Turkey—Rice Pilaf

 

Turkish Sidetky_pilaf

Classic Rice Pilaf
Pilav
(Serves 8-10)

You've probably had many pilafs over the years, but this one's a winner—cinnamon, currants and a little tomato paste. Then add dill.


1 tsp. salt
5 C water (warm)
2 1/2 C long-grained white rice
4 T olive oil
2 medium onions (chopped)
2 C beef stock or broth (hot)
2 T pine nuts (toasted)
1/8 tsp. ground cinnamon
1 tsp. allspice berries, or 1/4 tsp. ground
2 T currants or raisins
1 tsp. sugar
1 T tomato paste
pepper to taste
3 T fresh dill (chopped), or 1 1/2 T dried

Soak Rice: in a large bowl, pour 5 C warm water and add 1 tsp. salt, stirring to dissolve. Let stand till rice is cool. Drain well.

Cook Pilaf: Sauté onions in a large pan till soft, add soaked rice, and sauté till rice is transparent. Add beef broth and remaining ingredients, except dill. Cover and simmer gently 20-25 till rice is tender. (If you need more moisture, add a tablespoon of water or broth). Mix in dill and serve immediately.

| See more Turkish recipes |

Tips & Glossary

You may not have all the ingredients used in Turkish cooking on your spice shelf, but you'll find them at Middle-East food stores. To avoid frustration, make a list of items you need before trying out the recipes.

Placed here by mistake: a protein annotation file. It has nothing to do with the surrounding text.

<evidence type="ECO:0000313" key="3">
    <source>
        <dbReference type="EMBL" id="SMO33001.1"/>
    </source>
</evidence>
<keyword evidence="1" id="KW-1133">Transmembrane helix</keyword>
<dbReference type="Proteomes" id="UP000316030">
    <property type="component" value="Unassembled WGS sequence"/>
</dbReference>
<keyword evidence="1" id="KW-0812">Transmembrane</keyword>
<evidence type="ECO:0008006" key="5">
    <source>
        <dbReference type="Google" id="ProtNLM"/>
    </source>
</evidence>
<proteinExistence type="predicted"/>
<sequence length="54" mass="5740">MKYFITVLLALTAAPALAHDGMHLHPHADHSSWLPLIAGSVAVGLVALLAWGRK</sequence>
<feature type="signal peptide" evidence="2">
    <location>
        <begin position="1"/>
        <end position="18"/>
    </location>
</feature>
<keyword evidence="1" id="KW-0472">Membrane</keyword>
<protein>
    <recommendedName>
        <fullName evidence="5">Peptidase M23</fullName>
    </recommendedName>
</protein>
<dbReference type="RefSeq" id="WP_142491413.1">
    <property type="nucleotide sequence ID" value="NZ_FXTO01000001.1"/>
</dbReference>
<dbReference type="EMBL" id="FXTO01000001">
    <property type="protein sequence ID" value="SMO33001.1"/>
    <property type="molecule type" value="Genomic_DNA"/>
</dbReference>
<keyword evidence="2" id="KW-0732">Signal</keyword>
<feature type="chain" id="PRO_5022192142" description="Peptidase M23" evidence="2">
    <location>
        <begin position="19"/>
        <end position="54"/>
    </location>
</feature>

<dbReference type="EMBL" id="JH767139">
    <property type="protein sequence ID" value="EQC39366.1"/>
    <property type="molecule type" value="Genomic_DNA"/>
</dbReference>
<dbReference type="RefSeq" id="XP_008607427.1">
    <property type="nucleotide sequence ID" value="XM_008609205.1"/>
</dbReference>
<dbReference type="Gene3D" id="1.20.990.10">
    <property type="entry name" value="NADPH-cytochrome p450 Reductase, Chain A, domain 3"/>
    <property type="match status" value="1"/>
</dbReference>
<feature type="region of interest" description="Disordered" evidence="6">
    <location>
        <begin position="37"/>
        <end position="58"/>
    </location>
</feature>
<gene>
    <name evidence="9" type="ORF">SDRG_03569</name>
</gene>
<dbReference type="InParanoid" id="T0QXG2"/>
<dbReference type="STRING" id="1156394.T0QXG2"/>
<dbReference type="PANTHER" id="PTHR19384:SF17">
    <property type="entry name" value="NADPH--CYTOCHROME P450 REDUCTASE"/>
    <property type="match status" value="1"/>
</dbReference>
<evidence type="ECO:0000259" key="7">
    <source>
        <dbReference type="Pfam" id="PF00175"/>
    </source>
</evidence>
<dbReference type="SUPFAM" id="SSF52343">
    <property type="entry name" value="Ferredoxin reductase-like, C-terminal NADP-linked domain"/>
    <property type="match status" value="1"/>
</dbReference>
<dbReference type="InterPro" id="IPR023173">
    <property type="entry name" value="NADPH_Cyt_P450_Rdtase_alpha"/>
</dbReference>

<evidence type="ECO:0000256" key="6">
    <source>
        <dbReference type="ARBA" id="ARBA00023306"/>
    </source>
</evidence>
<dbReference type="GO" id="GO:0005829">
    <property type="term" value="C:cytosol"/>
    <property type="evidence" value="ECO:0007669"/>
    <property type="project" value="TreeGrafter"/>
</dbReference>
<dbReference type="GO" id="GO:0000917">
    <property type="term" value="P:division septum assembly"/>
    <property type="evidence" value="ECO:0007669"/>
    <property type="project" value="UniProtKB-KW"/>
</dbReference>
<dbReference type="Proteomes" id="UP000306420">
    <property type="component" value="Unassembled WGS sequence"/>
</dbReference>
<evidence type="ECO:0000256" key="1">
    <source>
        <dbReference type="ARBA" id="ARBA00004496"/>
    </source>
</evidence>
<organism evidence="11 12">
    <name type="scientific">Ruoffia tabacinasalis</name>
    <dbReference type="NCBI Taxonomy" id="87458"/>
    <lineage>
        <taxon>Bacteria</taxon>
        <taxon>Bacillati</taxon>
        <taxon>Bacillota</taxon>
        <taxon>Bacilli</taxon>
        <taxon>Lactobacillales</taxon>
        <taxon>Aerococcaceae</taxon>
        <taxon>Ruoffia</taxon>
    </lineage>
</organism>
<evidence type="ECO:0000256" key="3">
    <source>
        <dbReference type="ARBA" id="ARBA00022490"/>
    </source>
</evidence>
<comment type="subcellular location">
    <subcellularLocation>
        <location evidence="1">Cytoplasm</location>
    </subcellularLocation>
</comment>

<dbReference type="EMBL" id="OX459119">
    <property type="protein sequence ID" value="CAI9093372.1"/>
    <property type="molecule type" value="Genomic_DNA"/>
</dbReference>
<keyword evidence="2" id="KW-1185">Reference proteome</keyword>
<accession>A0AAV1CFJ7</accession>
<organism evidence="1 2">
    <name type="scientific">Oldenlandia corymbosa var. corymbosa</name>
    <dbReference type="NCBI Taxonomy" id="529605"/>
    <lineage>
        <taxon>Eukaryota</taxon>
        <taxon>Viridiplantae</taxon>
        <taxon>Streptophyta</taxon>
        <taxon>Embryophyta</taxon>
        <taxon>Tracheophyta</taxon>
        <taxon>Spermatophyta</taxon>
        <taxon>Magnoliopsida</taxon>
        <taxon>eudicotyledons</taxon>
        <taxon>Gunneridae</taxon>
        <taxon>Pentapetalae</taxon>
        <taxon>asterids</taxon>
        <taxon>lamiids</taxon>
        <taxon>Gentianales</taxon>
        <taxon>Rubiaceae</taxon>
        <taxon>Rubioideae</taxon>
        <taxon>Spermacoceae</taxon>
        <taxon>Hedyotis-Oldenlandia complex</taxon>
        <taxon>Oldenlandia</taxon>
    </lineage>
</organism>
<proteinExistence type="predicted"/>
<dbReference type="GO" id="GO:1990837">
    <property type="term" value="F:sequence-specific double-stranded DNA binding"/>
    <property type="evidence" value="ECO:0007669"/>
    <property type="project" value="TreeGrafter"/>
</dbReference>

Cumin: an aromatic, kin to parsley and carrots; an important ingredient in chili powder. Used especially in Indian curries, as well as in Mid-Eastern, Mexican, and Asian dishes. It has an earthy, peppery flavor.

Filo: aka phyllo, paper-thin sheets of raw, unleavened flour dough. Buy frozen in any grocery store and follow directions on package for thawing. When working with one sheet, keep others covered with a damp towel to prevent drying out.

Peeled Tomatoes: choose 1 of 2 methods: 1) hold tomatoes one-at-a-time over gas flame till skin bubbles and becomes charred; 2) drop all tomatoes into pot of boiling water for 45 seconds. After either method, run tomatoes under running water; skins will slip off easily.

Roasted peppers: buy them prepared. Or make your own: place peppers under a broiler, or hold over a gas flame, till skin chars and blisters. Place them in a closed paper bag for 15-20 minutes (to steam them). When cool enough to handle, the skins slip off under running water.

Rosewater: distilled from rose petals and used to flavor Mid-Eastern and Asian cooking. You can make your own—but why? Purchase it at Mid-East or Asian or food stores.

Saffron: the most expensive spice in the world, from the crocus plant, and cultivated in Iran and Spain. Along with its unusual taste, it adds a deep rich yellow color to food. Use a strand or two at a time and soak in warm water before using.

Skewers: use metal or wooden skewers for kabobs. If wooden, be sure to soak them for 30 minutes before using to prevent them from catching on fire.

 

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